They were military uniformed police in Serbia proper, which is like a militia that dons uniform and goes hard. These guys were some ex-military or still-serving Serbian military commanders who were basically running around like gangsters dealing in guns, drugs, prostitutes, whatever you want, funding subversive cells to come in and bomb houses—relocated Muslim’s houses—to subvert the Dayton Accord.
We had people in all the areas where you had the atrocities—the mass graves— we had JCO patrols. We were the eyes and ears, using pretty hardcore, cutting edge encryption satellites and mobile communications—and lots of cheeky stuff —that we were feeding back to the Americans.
We were [also] feeding back to our bosses back in the UK and whoever then peeled off that information we weren’t too sure.
There was a lot of sub-grade Russian weaponry left over after the war which was being sold to gangsters for just criminal activity. What we were on the lookout for was the selling of heavy stuff to people who might turn ‘round and start using it to spin up a conflict again.
And you’re talking everything from C-4 explosives to ground-to-air missile systems and RPGs and stuff like that. And we basically lived there and then handed over to US Navy SEALS. Their mandate was the Americans would come in to fill in for a while, because we were an experiment and it worked really well, but we didn’t have the guys. And the Americans had the guys and said we want in on this JCO thing. So they came in but because of the relationship that the Americans had nurtured during the war, where they were blatantly air-dropping weapons into Bosnian forces to go and fight the Serbs, when you’re living in a Serb village and you change the JCOs to Americans, the local villagers were not appreciative of this move. They weren’t happy at all. And you know, when we lived in ours, we’d get informants coming up to the back of the house at night.
BH: And these were just average people that happened to hear something or see something?
GJ: Uh…Yeah…a lot of it was. This model of informants reporting ‘major finds’ is also prevalent in other insurgencies. You could overlay it onto any counter-insurgency conflict going on right now—for instance, Afghanistan and Iraq.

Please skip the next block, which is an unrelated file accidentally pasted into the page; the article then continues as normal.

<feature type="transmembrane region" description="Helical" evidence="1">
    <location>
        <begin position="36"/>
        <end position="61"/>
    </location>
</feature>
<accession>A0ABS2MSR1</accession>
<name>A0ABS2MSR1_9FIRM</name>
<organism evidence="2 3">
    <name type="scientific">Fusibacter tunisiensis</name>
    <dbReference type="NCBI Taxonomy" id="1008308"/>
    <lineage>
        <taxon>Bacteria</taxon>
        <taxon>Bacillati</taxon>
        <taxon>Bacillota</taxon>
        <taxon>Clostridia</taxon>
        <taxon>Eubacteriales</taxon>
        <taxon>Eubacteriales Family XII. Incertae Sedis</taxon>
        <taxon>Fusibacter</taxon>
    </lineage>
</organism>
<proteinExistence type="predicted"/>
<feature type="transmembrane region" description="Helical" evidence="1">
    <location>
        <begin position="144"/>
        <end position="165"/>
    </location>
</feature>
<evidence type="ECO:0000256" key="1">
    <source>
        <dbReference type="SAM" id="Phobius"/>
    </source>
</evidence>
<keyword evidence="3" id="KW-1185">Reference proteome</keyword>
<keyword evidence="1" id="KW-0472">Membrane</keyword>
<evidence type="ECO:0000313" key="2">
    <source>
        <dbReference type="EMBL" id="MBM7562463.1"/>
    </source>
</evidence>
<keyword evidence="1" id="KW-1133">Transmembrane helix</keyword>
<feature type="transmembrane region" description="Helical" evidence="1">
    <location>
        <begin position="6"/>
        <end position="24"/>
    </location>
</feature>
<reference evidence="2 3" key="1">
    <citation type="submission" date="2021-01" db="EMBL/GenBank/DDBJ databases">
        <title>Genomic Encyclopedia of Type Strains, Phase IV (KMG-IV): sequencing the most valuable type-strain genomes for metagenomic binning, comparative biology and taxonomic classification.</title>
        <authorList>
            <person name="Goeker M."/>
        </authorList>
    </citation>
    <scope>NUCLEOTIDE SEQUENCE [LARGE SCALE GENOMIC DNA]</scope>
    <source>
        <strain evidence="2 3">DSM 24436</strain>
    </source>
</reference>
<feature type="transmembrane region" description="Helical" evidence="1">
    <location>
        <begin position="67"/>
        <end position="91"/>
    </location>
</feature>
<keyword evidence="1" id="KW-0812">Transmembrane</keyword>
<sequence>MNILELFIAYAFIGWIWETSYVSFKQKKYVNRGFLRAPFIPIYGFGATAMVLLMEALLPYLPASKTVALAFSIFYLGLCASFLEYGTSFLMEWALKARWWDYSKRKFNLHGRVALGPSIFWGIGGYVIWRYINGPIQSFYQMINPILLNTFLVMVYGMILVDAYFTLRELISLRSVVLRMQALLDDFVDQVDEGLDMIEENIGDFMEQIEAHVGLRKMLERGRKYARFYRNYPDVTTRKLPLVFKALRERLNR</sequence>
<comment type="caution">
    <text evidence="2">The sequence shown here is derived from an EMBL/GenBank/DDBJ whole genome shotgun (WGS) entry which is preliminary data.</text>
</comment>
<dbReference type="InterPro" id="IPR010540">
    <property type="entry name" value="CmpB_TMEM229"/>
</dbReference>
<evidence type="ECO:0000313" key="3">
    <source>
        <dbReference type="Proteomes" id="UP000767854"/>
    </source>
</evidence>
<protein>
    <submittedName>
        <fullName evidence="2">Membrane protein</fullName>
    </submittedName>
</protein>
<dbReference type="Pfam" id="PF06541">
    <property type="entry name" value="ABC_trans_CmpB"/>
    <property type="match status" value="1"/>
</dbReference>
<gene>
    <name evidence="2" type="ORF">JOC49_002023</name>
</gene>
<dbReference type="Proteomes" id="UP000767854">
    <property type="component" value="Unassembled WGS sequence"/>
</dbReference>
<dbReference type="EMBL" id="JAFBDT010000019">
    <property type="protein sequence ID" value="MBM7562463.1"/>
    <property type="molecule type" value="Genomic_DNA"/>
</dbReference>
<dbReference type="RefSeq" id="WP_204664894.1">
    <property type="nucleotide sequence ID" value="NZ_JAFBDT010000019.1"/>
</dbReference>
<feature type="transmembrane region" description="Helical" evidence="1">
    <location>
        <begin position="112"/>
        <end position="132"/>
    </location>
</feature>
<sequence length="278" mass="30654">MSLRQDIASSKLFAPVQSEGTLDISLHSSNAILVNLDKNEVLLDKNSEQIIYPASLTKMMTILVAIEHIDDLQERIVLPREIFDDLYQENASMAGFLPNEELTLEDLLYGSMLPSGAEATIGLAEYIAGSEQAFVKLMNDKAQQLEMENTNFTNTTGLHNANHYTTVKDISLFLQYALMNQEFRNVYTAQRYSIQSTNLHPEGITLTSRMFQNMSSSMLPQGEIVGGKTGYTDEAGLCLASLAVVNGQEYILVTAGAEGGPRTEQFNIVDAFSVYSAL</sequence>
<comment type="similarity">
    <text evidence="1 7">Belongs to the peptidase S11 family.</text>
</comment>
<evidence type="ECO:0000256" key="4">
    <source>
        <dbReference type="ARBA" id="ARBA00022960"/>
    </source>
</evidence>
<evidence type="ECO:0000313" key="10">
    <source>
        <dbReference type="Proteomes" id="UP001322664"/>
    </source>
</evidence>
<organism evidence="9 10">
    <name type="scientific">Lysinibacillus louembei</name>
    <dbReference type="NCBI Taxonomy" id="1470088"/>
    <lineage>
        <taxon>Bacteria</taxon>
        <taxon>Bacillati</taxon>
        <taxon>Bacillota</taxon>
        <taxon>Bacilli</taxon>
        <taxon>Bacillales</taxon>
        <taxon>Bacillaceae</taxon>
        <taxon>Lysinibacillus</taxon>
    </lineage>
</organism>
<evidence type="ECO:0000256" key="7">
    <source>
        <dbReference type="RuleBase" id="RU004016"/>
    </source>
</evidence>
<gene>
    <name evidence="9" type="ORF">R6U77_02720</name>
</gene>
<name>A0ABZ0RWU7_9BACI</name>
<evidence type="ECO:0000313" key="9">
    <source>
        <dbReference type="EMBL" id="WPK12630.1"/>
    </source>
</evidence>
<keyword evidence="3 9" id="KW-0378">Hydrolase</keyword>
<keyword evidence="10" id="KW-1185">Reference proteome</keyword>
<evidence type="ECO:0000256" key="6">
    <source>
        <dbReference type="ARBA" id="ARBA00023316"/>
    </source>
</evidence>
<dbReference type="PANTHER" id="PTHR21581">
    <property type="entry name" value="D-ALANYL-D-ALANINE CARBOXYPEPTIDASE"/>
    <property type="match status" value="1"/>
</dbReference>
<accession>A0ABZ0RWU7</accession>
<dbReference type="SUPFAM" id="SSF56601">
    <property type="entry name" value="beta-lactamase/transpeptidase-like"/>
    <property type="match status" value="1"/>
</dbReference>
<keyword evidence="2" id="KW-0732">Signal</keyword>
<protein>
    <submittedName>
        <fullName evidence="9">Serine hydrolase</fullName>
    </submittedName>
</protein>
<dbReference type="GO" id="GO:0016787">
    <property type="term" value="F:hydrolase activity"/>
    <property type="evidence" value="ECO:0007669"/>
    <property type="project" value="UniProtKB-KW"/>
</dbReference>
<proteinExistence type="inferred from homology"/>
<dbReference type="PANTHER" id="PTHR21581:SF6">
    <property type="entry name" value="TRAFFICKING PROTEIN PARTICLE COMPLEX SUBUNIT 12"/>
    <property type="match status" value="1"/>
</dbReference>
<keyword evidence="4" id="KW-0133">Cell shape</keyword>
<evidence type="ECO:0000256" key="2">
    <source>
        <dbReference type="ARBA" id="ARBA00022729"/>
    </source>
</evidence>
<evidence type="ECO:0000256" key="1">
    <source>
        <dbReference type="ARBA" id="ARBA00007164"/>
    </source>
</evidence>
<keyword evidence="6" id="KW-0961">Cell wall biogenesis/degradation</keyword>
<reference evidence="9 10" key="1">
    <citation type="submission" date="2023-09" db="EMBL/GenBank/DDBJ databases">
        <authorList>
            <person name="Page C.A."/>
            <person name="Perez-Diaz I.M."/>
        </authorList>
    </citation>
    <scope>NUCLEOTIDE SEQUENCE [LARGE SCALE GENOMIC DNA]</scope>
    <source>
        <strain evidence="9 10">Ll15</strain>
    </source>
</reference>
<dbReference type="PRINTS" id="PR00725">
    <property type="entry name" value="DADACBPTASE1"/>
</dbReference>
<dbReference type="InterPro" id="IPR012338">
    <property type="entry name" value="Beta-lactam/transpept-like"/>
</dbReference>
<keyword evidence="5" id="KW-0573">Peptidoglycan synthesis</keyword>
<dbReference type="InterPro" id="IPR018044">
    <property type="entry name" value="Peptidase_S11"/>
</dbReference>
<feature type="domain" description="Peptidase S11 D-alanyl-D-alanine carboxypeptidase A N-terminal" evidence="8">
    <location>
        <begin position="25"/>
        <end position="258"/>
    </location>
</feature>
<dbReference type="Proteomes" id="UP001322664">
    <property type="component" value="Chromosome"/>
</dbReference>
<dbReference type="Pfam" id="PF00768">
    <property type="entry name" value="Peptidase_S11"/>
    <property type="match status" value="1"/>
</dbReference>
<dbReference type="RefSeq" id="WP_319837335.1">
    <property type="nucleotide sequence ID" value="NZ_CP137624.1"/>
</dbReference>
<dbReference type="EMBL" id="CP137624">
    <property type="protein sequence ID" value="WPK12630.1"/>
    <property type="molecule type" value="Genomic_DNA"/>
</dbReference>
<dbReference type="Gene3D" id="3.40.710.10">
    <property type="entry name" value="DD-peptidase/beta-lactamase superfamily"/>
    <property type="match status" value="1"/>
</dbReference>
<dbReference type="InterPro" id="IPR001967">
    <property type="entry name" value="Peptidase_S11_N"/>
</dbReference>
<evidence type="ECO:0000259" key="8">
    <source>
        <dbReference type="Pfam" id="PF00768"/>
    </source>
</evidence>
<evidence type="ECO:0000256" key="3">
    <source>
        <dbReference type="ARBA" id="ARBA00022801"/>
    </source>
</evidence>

So you’ve got a bunch of terrorists—or “bad men” shall we call them—who just got a swag of new weapons come in. So lets say you’re on the border in Afghanistan, and loads of new weapons come in—500 AK47s, still in the grease proof paper. So you dish ‘em all out to your “bad” guys, take all their rusted old shitty stuff and bury it in a hole and you get one of your guys to go to the Americans and say, “I found a weapons cache man. Give me five grand and I’ll show you where it is.”
So the Americans pay up the money, he takes them, and they actually get to recycle their shit weapons by getting the Coalition to pay for it. [Laughs]. Never under estimate the business. It’s always a cash for product exchange. It’s never product for product. And then they’ll go away and buy a shed-load of ammunition with the money they just got.
And that model has been in play from anywhere in the Middle East to the Balkans. It’s a pretty standard business. The military potentially knows exactly where their money’s going to go but they can’t stop it or prove it and at the end of the day you’re still taking a bunch of rusty old weapons—that could be used—off the market.
BH: But giving them money to maybe go buy new ones.
GJ: Like our float, our budget was huge and in cash because it gets you everything—information, friendship. You’re not there to kick in doors, it’s a counter insurgency. You’re there to subvert the activity that could turn into a full-blown conflict.
BH: When you’ve got all this money where does that sit? Where do you keep it?
GJ: You keep it in the house. Keeping in mind, in the comms room I had in my house, we’d pretty much had it all state of the art. We could call an airstrike to within fifty meters of our house in about 10 seconds. We had infrared strobe systems on the roof to cater for it, an extraction point at a railway line that we tested out every couple of months where Bradley’s would trigger from the forward operating base.